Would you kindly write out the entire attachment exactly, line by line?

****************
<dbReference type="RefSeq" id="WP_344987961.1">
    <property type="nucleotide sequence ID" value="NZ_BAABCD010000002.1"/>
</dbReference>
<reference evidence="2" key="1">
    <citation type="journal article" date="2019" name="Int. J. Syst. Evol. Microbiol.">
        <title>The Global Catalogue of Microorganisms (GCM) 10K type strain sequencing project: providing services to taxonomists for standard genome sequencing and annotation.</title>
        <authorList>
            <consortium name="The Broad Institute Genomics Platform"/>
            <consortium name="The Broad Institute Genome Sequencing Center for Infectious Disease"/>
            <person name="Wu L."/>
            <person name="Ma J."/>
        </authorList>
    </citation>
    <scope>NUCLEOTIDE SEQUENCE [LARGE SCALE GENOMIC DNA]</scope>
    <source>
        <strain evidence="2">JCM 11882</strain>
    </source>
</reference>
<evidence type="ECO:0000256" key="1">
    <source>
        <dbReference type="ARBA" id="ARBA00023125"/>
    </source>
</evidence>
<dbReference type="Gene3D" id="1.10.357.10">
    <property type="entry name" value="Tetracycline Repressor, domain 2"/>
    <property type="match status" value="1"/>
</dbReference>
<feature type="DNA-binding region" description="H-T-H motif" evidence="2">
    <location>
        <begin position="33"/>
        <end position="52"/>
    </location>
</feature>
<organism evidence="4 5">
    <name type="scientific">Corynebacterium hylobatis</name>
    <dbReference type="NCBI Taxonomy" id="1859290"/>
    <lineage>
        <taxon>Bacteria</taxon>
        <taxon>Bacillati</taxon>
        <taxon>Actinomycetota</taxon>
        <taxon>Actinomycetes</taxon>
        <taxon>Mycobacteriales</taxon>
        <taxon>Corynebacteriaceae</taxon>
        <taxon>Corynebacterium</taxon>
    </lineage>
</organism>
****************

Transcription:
<dbReference type="RefSeq" id="WP_344987961.1">
    <property type="nucleotide sequence ID" value="NZ_BAABCD010000002.1"/>
</dbReference>
<reference evidence="2" key="1">
    <citation type="journal article" date="2019" name="Int. J. Syst. Evol. Microbiol.">
        <title>The Global Catalogue of Microorganisms (GCM) 10K type strain sequencing project: providing services to taxonomists for standard genome sequencing and annotation.</title>
        <authorList>
            <consortium name="The Broad Institute Genomics Platform"/>
            <consortium name="The Broad Institute Genome Sequencing Center for Infectious Disease"/>
            <person name="Wu L."/>
            <person name="Ma J."/>
        </authorList>
    </citation>
    <scope>NUCLEOTIDE SEQUENCE [LARGE SCALE GENOMIC DNA]</scope>
    <source>
        <strain evidence="2">JCM 11882</strain>
    </source>
</reference>
<evidence type="ECO:0000256" key="1">
    <source>
        <dbReference type="ARBA" id="ARBA00023125"/>
    </source>
</evidence>
<dbReference type="Gene3D" id="1.10.357.10">
    <property type="entry name" value="Tetracycline Repressor, domain 2"/>
    <property type="match status" value="1"/>
</dbReference>
<feature type="DNA-binding region" description="H-T-H motif" evidence="2">
    <location>
        <begin position="33"/>
        <end position="52"/>
    </location>
</feature>
<organism evidence="4 5">
    <name type="scientific">Corynebacterium hylobatis</name>
    <dbReference type="NCBI Taxonomy" id="1859290"/>
    <lineage>
        <taxon>Bacteria</taxon>
        <taxon>Bacillati</taxon>
        <taxon>Actinomycetota</taxon>
        <taxon>Actinomycetes</taxon>
        <taxon>Mycobacteriales</taxon>
        <taxon>Corynebacteriaceae</taxon>
        <taxon>Corynebacterium</taxon>
    </lineage>
</organism>